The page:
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Sweet news about Chocolate

ImageIf life is like a box of chocolates, it may have just gotton a little sweeter, thanks to recent research. Studies over the past several years have suggested that chocolate may indeed have some heart-healthy properties, assuming it is eaten in moderate amounts.

Now manufacturers are rolling out a slew of "diet candy" designed to appeal to health-conscious chocolate lovers. According to a recent report from the market research firm Packaged Facts, sales of diet candy reached $494 million in 2004.

Read more...
 
Get in Shape and Support your Favorite Charity

Image

The many charity run-walks, relay events, and marathons going on each year are great ways to motivate yourself to train (by yourself or with a friend or team) and get in shape and make a difference by raising money for AIDS, Cancer, MS, Asthma etc.

A “Run-Walk” is typically a 5k (3.1 miles) event where you pay a small registration fee (typically $15-$30) to participate. You can raise more money by having friends, family, and co-workers sponsor you. The organization will usually give out a free t-shirt or hat for the minimum registration fee and have other prizes for larger raised amounts.

A “Marathon” is typically a 26k event where you actually start training months ahead of time with a local team. These events sometimes have higher registration fees ($100 and up). Many participants hold local fundraising events in addition to getting sponsorships from companies and organizations.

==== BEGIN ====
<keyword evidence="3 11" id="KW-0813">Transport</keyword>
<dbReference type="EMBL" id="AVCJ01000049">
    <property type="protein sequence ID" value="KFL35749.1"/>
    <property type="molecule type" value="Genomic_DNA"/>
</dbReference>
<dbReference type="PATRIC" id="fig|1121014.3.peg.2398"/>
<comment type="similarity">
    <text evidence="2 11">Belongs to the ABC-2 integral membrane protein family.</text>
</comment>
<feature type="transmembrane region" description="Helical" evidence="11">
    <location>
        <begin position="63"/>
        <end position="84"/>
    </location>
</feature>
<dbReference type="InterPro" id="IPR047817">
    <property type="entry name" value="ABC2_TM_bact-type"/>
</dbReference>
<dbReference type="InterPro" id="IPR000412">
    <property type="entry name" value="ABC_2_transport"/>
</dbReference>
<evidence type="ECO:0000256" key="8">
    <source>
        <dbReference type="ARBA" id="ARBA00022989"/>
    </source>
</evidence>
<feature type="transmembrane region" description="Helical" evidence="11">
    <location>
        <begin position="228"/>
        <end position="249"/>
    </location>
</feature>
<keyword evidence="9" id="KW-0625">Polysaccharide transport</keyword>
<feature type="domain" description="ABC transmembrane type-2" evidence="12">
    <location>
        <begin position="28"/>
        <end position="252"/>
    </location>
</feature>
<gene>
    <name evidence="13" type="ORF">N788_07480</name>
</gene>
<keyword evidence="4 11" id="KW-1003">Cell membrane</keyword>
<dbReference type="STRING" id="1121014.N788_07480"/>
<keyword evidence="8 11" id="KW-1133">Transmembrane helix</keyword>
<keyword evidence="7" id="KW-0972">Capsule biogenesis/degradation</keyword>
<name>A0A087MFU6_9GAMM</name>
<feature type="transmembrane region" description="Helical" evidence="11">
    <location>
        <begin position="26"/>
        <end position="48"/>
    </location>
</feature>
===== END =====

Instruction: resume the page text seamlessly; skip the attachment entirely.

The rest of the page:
A “Relay” is a team event. One person from each team needs to be on the track walking or running for the duration of the event (in many cases 2-days). These can be fun and allow for teams to set-up tents with themes and/or advertise their business or organization.

Here’s an overview of some of the up-coming events and teams you can get involved in:

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FAT-A Dr. Jekyll and Mr. Hyde Scenario
Some fats are good, some are bad. In this article, allow me to clear up any gray areas on fat consumption, it's negative effects and it’s benefits.

All fat molecules consist primarily of strings of carbon atoms to which hydrogen atoms can link; in a saturated fat, every carbon in the chain has as much hydrogen attached to it as possible (the fat is "saturated" because no more hydrogen will fit). Unsaturated fats have less hydrogen; trans fats fall somewhere in the middle and are created when unsaturated fats undergo partial hydrogenation, a process which adds some hydrogen without fully saturating the fat.

There are two types of the “BAD” Fats: Saturated and Trans. Nutritionists are still debating whether saturated or trans fat is worse for you. Saturated fats—which you'll find in steak, ice cream, and butter—have been studied for decades, while trans fats—present in doughnuts, fries and margarine—have been under scrutiny for only the last 10 years. Both have been proven to increase low-density lipoprotein, your "bad cholesterol" indicator. LDL transports cholesterol—a waxy substance that helps rebuild cell membranes and create hormones, among other things—from the liver to the rest of the body, where it can accumulate in arteries and cause heart disease.